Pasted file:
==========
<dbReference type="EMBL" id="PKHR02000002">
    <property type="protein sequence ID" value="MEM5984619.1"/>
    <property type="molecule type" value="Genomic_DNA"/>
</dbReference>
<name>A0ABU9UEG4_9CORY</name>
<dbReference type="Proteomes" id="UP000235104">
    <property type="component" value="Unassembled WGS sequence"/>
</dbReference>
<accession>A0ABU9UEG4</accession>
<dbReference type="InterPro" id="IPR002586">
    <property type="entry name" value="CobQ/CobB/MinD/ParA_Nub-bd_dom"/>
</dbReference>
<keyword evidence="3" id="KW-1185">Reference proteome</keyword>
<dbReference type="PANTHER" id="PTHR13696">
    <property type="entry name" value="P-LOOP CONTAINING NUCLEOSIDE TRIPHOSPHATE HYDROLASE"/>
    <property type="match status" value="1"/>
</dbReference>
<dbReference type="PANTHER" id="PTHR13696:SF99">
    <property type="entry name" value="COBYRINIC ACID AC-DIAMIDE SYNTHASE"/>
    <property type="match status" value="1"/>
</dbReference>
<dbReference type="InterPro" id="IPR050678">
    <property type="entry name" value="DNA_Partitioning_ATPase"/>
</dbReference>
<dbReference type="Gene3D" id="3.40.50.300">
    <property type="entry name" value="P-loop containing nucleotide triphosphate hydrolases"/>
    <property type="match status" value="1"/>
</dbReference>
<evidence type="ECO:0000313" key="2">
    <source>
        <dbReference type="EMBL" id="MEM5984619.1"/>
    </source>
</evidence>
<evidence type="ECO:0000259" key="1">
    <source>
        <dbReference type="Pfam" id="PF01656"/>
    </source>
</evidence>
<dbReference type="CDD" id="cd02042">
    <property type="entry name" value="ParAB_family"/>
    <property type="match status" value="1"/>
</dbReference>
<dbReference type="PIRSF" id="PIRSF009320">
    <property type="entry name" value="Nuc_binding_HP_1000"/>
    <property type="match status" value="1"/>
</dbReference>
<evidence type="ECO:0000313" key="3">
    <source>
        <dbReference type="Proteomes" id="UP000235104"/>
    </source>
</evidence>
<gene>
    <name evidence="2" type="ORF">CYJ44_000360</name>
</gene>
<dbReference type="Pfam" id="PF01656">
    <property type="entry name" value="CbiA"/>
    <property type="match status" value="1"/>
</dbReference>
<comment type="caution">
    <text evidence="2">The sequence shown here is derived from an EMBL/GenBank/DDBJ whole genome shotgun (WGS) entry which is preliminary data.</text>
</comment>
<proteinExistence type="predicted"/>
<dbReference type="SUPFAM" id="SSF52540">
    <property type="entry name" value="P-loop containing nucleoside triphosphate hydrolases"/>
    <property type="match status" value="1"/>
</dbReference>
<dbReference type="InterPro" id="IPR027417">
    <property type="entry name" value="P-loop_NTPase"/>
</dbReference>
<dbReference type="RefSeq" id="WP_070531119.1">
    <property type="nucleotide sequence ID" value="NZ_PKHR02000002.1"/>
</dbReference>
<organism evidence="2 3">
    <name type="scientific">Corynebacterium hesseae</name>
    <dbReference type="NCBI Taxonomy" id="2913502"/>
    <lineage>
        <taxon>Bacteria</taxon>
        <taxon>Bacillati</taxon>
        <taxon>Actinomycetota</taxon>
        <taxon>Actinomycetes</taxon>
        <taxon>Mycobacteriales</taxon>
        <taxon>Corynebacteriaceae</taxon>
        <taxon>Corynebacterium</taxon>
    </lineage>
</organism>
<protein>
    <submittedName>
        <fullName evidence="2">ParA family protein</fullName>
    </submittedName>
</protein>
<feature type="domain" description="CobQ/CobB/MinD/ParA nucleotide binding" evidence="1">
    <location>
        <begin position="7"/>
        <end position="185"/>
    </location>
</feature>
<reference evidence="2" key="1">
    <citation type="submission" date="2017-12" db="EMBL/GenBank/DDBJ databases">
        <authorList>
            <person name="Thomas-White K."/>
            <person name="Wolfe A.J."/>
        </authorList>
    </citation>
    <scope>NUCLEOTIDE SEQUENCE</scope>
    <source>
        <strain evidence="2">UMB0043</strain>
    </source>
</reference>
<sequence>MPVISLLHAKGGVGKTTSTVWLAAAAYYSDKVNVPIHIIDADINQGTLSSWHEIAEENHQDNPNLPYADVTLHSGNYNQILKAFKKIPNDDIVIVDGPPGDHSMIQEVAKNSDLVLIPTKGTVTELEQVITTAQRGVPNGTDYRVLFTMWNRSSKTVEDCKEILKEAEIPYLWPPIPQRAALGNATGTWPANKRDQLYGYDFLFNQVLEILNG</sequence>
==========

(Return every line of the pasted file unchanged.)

<dbReference type="EMBL" id="PKHR02000002">
    <property type="protein sequence ID" value="MEM5984619.1"/>
    <property type="molecule type" value="Genomic_DNA"/>
</dbReference>
<name>A0ABU9UEG4_9CORY</name>
<dbReference type="Proteomes" id="UP000235104">
    <property type="component" value="Unassembled WGS sequence"/>
</dbReference>
<accession>A0ABU9UEG4</accession>
<dbReference type="InterPro" id="IPR002586">
    <property type="entry name" value="CobQ/CobB/MinD/ParA_Nub-bd_dom"/>
</dbReference>
<keyword evidence="3" id="KW-1185">Reference proteome</keyword>
<dbReference type="PANTHER" id="PTHR13696">
    <property type="entry name" value="P-LOOP CONTAINING NUCLEOSIDE TRIPHOSPHATE HYDROLASE"/>
    <property type="match status" value="1"/>
</dbReference>
<dbReference type="PANTHER" id="PTHR13696:SF99">
    <property type="entry name" value="COBYRINIC ACID AC-DIAMIDE SYNTHASE"/>
    <property type="match status" value="1"/>
</dbReference>
<dbReference type="InterPro" id="IPR050678">
    <property type="entry name" value="DNA_Partitioning_ATPase"/>
</dbReference>
<dbReference type="Gene3D" id="3.40.50.300">
    <property type="entry name" value="P-loop containing nucleotide triphosphate hydrolases"/>
    <property type="match status" value="1"/>
</dbReference>
<evidence type="ECO:0000313" key="2">
    <source>
        <dbReference type="EMBL" id="MEM5984619.1"/>
    </source>
</evidence>
<evidence type="ECO:0000259" key="1">
    <source>
        <dbReference type="Pfam" id="PF01656"/>
    </source>
</evidence>
<dbReference type="CDD" id="cd02042">
    <property type="entry name" value="ParAB_family"/>
    <property type="match status" value="1"/>
</dbReference>
<dbReference type="PIRSF" id="PIRSF009320">
    <property type="entry name" value="Nuc_binding_HP_1000"/>
    <property type="match status" value="1"/>
</dbReference>
<evidence type="ECO:0000313" key="3">
    <source>
        <dbReference type="Proteomes" id="UP000235104"/>
    </source>
</evidence>
<gene>
    <name evidence="2" type="ORF">CYJ44_000360</name>
</gene>
<dbReference type="Pfam" id="PF01656">
    <property type="entry name" value="CbiA"/>
    <property type="match status" value="1"/>
</dbReference>
<comment type="caution">
    <text evidence="2">The sequence shown here is derived from an EMBL/GenBank/DDBJ whole genome shotgun (WGS) entry which is preliminary data.</text>
</comment>
<proteinExistence type="predicted"/>
<dbReference type="SUPFAM" id="SSF52540">
    <property type="entry name" value="P-loop containing nucleoside triphosphate hydrolases"/>
    <property type="match status" value="1"/>
</dbReference>
<dbReference type="InterPro" id="IPR027417">
    <property type="entry name" value="P-loop_NTPase"/>
</dbReference>
<dbReference type="RefSeq" id="WP_070531119.1">
    <property type="nucleotide sequence ID" value="NZ_PKHR02000002.1"/>
</dbReference>
<organism evidence="2 3">
    <name type="scientific">Corynebacterium hesseae</name>
    <dbReference type="NCBI Taxonomy" id="2913502"/>
    <lineage>
        <taxon>Bacteria</taxon>
        <taxon>Bacillati</taxon>
        <taxon>Actinomycetota</taxon>
        <taxon>Actinomycetes</taxon>
        <taxon>Mycobacteriales</taxon>
        <taxon>Corynebacteriaceae</taxon>
        <taxon>Corynebacterium</taxon>
    </lineage>
</organism>
<protein>
    <submittedName>
        <fullName evidence="2">ParA family protein</fullName>
    </submittedName>
</protein>
<feature type="domain" description="CobQ/CobB/MinD/ParA nucleotide binding" evidence="1">
    <location>
        <begin position="7"/>
        <end position="185"/>
    </location>
</feature>
<reference evidence="2" key="1">
    <citation type="submission" date="2017-12" db="EMBL/GenBank/DDBJ databases">
        <authorList>
            <person name="Thomas-White K."/>
            <person name="Wolfe A.J."/>
        </authorList>
    </citation>
    <scope>NUCLEOTIDE SEQUENCE</scope>
    <source>
        <strain evidence="2">UMB0043</strain>
    </source>
</reference>
<sequence>MPVISLLHAKGGVGKTTSTVWLAAAAYYSDKVNVPIHIIDADINQGTLSSWHEIAEENHQDNPNLPYADVTLHSGNYNQILKAFKKIPNDDIVIVDGPPGDHSMIQEVAKNSDLVLIPTKGTVTELEQVITTAQRGVPNGTDYRVLFTMWNRSSKTVEDCKEILKEAEIPYLWPPIPQRAALGNATGTWPANKRDQLYGYDFLFNQVLEILNG</sequence>